By the late 1990s, El Salvador was financially stable and had recovered from the economic crisis of the 1980s. However, there are many challenges to be met in the future. For example, for the vast majority of rural residents, unemployment, under-employment, and extremely low wages combine to keep the standard of living low and the quality of life barely tolerable. The educational system has emphasized elementary and secondary education in urban areas. Even the ministers of education have recognized the inequality between rural and urban education, but none have succeeded in bringing rural education up to the urban level. The earthquakes of January 13 and February 13, 2001 destroyed many rural schools. It is imperative that the government builds more schools and improves the lack of adequate facilities, equipment, and personnel in rural areas. According to the Opicina de Referencia de Población (PRB), the population in El Salvador is estimated to reach twelve million by the year 2030. The departments with the most population are: San Salvador with 2,240 people per square kilometer, La Libertad with 413 people per square kilometer, and Sonsonate with 367 people per square kilometer; compared with 97 people per square kilometer in Chalatenango. El Salvador needs to create a politically aware population in order to reorganize. High levels of poverty, agricultural stagnation, environmental damage, and increasing social crime and violence are all issues that the country urgently needs to confront.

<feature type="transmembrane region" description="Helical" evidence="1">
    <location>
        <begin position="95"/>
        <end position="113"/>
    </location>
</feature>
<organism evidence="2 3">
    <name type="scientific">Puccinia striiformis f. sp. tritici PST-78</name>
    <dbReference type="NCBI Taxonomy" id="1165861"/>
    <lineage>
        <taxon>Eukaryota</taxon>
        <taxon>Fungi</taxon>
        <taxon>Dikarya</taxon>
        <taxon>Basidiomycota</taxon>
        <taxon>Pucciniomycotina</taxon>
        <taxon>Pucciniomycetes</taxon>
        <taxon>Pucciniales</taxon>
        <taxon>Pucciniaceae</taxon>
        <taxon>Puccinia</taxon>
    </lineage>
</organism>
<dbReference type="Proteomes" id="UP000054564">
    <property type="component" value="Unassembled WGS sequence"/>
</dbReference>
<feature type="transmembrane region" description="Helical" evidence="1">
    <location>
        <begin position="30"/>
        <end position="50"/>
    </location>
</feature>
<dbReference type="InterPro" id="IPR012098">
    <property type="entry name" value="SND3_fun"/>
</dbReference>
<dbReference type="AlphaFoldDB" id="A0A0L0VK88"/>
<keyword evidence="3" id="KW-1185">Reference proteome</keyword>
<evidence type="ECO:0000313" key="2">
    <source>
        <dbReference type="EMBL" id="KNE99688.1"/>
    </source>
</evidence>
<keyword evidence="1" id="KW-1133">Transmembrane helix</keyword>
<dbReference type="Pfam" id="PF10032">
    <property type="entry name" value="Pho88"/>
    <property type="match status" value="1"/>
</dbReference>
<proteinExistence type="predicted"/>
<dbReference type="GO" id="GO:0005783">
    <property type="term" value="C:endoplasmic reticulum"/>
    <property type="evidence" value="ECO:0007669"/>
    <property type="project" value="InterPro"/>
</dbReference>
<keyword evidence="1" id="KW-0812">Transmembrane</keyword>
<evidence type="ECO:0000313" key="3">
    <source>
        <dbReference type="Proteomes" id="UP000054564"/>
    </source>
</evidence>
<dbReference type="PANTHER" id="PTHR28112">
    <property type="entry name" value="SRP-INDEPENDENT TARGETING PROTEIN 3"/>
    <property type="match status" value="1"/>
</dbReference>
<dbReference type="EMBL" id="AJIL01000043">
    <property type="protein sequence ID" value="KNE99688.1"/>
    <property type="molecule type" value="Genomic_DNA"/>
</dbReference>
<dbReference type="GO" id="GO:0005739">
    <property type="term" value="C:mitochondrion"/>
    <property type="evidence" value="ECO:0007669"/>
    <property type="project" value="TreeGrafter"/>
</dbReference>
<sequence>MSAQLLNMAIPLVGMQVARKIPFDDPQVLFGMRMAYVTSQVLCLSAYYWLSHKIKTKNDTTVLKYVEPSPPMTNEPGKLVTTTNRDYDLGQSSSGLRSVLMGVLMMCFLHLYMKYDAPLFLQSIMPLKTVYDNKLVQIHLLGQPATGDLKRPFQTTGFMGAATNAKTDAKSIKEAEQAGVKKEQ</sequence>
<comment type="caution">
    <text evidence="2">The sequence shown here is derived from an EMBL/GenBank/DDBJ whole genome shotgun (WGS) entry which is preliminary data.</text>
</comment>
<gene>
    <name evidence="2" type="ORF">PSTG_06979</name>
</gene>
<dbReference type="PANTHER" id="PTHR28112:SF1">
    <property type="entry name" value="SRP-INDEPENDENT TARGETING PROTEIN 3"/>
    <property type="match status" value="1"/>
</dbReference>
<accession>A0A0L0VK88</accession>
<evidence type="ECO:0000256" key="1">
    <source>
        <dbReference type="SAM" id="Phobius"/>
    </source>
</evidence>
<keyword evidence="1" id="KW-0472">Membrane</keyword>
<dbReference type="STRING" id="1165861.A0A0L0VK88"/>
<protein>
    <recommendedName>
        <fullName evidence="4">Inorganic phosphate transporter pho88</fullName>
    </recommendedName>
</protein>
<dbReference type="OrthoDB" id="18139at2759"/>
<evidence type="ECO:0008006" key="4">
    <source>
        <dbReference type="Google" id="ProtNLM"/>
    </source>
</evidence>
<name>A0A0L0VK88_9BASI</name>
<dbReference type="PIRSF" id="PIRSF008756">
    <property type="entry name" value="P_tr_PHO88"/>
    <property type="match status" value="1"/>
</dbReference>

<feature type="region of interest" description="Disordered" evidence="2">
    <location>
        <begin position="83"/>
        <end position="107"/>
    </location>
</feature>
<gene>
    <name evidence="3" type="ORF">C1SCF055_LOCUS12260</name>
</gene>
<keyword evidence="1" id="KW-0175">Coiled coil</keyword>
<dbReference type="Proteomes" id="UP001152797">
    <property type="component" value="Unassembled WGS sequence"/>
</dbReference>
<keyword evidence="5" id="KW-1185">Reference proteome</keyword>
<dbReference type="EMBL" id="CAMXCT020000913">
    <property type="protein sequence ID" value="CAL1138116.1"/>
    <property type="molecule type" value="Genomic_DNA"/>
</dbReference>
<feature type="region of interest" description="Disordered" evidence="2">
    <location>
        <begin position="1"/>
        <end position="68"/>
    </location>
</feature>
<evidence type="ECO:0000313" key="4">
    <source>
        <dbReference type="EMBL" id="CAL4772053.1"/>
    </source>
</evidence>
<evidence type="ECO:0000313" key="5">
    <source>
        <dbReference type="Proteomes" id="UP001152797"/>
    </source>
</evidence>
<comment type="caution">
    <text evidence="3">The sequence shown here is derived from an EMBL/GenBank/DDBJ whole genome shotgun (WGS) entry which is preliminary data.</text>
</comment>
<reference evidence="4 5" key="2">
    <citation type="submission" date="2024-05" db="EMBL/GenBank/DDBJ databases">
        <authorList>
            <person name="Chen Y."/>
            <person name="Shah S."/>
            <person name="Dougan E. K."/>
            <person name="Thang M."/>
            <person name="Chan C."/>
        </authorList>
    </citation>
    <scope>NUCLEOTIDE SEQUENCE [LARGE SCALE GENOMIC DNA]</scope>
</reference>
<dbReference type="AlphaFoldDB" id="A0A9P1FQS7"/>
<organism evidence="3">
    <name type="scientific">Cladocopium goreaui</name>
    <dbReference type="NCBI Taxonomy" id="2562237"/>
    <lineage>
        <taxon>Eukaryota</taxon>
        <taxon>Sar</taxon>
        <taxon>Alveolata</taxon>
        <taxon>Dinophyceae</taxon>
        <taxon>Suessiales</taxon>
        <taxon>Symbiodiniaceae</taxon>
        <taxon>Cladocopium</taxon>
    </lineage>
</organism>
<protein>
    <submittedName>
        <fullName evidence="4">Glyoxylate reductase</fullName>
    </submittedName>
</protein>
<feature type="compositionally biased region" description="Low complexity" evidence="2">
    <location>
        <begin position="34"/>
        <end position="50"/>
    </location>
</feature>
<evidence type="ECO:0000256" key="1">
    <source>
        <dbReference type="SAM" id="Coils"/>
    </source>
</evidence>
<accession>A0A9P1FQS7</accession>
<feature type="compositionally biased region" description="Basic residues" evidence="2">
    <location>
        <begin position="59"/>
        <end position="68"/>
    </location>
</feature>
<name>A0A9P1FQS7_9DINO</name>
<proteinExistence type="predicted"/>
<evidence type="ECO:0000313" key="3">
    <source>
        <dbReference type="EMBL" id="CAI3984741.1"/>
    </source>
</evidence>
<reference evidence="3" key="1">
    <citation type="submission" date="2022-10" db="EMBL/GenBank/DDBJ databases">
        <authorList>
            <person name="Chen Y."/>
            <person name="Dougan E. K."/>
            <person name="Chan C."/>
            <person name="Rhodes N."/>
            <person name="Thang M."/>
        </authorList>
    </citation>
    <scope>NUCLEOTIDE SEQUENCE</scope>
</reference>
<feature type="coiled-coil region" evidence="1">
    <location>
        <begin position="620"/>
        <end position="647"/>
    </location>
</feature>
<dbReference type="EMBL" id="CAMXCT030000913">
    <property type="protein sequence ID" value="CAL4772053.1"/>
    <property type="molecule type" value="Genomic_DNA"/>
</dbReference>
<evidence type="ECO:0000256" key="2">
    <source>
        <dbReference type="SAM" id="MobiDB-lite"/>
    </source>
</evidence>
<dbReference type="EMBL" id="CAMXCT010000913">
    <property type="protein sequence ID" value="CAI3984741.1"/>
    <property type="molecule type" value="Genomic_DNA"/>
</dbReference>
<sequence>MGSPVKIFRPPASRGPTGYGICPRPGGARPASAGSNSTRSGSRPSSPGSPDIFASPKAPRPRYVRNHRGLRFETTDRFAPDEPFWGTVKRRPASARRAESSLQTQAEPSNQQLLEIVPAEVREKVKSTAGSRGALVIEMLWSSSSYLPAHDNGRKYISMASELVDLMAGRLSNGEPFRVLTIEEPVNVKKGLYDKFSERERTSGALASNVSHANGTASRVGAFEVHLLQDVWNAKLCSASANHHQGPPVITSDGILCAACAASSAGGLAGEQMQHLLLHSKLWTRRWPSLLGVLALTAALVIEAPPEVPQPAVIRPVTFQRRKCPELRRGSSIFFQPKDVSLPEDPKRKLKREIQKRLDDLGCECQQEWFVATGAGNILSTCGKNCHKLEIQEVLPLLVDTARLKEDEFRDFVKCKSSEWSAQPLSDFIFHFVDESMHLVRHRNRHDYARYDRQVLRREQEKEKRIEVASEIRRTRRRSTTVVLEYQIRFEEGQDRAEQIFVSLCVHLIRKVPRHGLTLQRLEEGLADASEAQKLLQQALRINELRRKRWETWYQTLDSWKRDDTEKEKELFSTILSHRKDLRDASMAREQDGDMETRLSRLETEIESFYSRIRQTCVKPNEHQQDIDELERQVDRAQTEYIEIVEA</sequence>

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—Marta A. Umanzor
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